- Jim Whitehead
- Full day
- To be announced
- Presenter Bio
Jim Whitehead is the Chair and Founder of the Internet
Engineering Task Force (IETF) working group on Web
Distributed Authoring and Versioning (WebDAV), and is a
co-author on all major specifications produced by this
working group. Jim additionally spearheaded the formation of
the DeltaV working group for Web versioning and
configuration management, and is an author on the DeltaV
protocol specification. Jim has led several student teams
developing prototype WebDAV implementations, including the
WebDAV Explorer client.
Jim is also an Assistant Professor of Computer Science at
the University of California, Santa Cruz. His research
interests include hypertext versioning, collaborative
authoring, web protocols, open hypermedia (the Chimera
system), configuration management, and software
architecture. Jim has a Ph.D and MS in Information and
Computer Science from U.C. Irvine (Ph.D. dissertation: "An
Analysis of the Hypertext Versioning Domain"), and a BS in
Electrical Engineering from the Rensselaer Polytechnic
At present, the Web is primarily a read-only medium,
providing excellent support for browsing content, and
limited support for authoring new content. WebDAV is a
standard developed by the Internet Engineering Task Force
(IETF) for extending the Web with collaborative authoring
capability, and is supported by such industry-leading
tools as Office 2000, Photoshop 6, GoLive 5, Internet
Explorer 5, Mac OS X, Apache, Internet Information
Services 5, Oracle iFS, and Jigsaw, along with Web storage
sites such as Driveway, My Docs Online, and
Sharemation. Building on this strong base of support, the
DeltaV protocol adds versioning and configuration
management capabilities to WebDAV servers. With DeltaV, it
is possible to record the revision history of Web
resources, work on collections of resources in isolation
from other collaborators (workspaces), and create
consistent configurations of these resources.
This tutorial gives an overview of the WebDAV Distributed
Authoring protocol (RFC 2518), and the Web Versioning and
Configuration Management protocol (DeltaV). This is a
novice-to-intermediate level tutorial, which assumes some
knowledge about the hypertext transfer protocol (HTTP),
although a brief overview of this protocol will be given
during the course.
The WebDAV Distributed Authoring protocol provides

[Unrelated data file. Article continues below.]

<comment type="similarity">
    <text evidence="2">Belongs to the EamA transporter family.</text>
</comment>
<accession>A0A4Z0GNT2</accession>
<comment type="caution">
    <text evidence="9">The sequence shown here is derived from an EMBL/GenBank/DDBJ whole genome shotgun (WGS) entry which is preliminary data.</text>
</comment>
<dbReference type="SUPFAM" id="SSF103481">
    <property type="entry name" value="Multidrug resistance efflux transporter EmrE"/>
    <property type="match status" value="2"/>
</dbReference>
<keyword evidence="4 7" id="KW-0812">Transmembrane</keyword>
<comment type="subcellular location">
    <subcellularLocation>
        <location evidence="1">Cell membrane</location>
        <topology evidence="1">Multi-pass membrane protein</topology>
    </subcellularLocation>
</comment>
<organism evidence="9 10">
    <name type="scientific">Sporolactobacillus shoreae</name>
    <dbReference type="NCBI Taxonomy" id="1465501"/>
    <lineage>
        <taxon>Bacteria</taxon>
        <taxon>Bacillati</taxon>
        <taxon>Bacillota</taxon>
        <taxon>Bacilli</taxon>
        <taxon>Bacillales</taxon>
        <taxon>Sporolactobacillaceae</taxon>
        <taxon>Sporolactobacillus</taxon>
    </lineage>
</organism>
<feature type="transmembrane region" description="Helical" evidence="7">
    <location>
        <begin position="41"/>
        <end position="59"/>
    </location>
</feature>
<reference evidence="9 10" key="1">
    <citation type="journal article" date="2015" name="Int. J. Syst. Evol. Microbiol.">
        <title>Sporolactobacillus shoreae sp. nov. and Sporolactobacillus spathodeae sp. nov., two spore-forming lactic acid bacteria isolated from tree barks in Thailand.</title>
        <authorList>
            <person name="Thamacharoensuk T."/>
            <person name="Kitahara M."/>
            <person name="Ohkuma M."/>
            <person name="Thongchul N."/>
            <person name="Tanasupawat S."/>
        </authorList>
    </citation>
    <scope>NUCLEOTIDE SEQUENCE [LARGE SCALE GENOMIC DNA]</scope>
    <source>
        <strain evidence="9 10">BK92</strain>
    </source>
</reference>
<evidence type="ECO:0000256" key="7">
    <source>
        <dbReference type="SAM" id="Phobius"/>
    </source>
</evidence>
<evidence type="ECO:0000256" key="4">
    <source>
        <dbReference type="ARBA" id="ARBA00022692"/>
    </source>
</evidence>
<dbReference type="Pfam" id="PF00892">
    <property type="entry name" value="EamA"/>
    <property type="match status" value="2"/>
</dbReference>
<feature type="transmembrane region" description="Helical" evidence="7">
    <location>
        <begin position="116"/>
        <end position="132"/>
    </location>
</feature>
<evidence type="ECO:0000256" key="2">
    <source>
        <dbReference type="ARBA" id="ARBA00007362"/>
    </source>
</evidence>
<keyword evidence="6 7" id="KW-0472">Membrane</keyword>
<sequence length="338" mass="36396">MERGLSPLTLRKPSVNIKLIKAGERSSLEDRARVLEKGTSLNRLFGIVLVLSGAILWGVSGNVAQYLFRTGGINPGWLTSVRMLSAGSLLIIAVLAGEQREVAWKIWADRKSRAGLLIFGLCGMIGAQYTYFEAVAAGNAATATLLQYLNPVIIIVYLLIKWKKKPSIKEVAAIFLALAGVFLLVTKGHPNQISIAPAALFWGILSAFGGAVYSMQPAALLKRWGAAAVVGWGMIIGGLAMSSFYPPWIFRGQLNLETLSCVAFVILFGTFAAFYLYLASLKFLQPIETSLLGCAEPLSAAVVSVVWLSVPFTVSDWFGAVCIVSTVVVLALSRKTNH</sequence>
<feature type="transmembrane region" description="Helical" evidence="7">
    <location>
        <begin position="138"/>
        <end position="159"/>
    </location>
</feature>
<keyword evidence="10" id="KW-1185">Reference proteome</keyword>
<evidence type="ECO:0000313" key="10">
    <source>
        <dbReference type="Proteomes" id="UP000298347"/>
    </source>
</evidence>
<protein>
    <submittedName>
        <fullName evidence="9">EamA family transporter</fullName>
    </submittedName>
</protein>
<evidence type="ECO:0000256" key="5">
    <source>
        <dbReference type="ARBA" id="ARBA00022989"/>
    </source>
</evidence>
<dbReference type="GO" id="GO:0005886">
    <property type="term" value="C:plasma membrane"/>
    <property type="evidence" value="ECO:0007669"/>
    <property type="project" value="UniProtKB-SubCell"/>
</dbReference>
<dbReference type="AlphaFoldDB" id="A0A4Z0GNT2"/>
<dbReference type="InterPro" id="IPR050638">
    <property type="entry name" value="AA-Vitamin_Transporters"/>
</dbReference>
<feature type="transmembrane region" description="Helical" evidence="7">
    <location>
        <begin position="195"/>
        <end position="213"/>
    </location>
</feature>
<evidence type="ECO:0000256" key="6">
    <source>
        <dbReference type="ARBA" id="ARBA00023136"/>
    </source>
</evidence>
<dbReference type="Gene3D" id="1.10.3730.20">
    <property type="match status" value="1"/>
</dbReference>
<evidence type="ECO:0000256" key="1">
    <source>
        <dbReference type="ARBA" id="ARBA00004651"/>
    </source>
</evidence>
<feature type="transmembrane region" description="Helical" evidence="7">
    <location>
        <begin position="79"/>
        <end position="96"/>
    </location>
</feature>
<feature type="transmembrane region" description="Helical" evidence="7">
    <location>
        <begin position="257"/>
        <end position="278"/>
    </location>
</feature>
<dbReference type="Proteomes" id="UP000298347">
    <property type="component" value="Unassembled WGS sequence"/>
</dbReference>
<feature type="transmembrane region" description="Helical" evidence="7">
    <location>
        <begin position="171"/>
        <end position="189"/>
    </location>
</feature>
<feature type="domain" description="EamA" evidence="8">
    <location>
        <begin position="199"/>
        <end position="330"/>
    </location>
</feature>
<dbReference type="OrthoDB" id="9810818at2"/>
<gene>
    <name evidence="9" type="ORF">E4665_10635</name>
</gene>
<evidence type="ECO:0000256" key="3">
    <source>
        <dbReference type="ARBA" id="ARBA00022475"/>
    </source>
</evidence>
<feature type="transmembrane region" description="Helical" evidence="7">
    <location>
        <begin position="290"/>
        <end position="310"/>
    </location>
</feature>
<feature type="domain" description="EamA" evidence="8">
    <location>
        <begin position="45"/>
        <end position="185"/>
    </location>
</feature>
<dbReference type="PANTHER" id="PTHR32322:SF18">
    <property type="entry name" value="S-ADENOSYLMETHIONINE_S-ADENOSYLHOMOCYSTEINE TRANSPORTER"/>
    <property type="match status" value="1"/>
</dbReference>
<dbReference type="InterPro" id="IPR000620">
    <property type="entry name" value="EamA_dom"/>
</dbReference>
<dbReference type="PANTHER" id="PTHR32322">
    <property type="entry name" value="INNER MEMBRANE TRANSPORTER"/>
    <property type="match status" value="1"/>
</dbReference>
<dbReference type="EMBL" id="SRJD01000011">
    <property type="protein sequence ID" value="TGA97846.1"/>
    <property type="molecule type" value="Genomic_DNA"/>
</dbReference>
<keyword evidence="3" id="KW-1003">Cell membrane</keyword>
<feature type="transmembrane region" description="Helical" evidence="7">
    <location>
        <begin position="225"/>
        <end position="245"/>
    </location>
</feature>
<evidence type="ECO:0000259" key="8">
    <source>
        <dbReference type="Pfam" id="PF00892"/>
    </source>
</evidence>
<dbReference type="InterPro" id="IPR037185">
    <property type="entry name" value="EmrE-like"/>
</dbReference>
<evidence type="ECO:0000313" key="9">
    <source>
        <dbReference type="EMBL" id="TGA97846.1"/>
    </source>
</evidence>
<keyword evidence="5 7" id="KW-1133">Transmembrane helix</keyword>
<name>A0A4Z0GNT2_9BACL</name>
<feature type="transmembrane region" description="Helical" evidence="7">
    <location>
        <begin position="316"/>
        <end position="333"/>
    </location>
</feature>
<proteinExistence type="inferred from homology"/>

- Overwrite Prevention: Locking facilities allow a
document author to prevent modifications by other authors
during an edit session, thus preventing the "lost update"
- Properties: WebDAV properties are name, value pairs
which can be used to record metadata about a web
resource, such as it's author, creation date, length,
etc. WebDAV properties are well-formed Extensible Markup
Language (XML), and hence can support Resource
Description Framework (RDF) values.
- Collections: The ability to create sets of related
documents and to retrieve a hierarchical membership
listing (like a directory listing in a file
- Namespace Operations: The ability to copy and move
single web resources, and to copy, move and lock entire
hierarchies of web resources.
The Web Versioning and Configuration Management protocol
(DeltaV) adds capabilities for:
- Versioning: Recording the revision history of a
document over time. Versioning can be explicit, using
checkin/checkout, or automatic, with WebDAV locks
controlling creation of revisions.
- Workspaces: Working on a group of documents in
isolation from all other active collaborators.
- Baselines: Recording a consistent configuration of
resources at a particular instant in time. This is
useful for recording the released state of a collection
of source code, or documents.
- Activities: Calling a group of revisions a logical
change. For example, fixing an error in source code
might involve making several revisions.
By using these operations, both existing HTML authoring
applications, as well as more traditional word processing,
spreadsheet, and image manipulation applications can
support remote collaborative authoring and
versioning. Since a WebDAV-enabled application can save
directly to the web, and makes use of the overwrite
prevention capabilities, these applications provide a way
to seamlessly move from individual to collaborative
work. So, using a WebDAV-enabled word processor, you can
begin work on a document, then later realize you need to
add several co-authors. After saving your document to the
web, and emailing the URL to your collaborators, you can
all begin to collaboratively work on the document in-place
on the web.
Building upon its current strong base of supporting
tools, in the next 1-2 years WebDAV is expected to be
broadly adopted by content authoring tools. This will
bring the benefits of the writeable Web to millions of
users, opening significant opportunities for Internet
Service Providers, Web storage sites, document management,
content authoring tools, protocol developers, and
researchers. Furthermore, Web write-enabling existing
applications is just the first phase of WebDAV adoption.
DeltaV will allow the Web to be used as the core
infrastructure for remote software development, especially
Open Source, replacing the remote CVS protocol. With its
automatic versioning capabilities, DeltaV also allows
existing WebDAV authoring tools to take advantage of
WebDAV/DeltaV is one of the most substantial, yet
under-hyped changes to the core architecture of the Web.
By attending this tutorial, you will develop a deep
understanding of the capabilities and potential of this
increasingly important standard.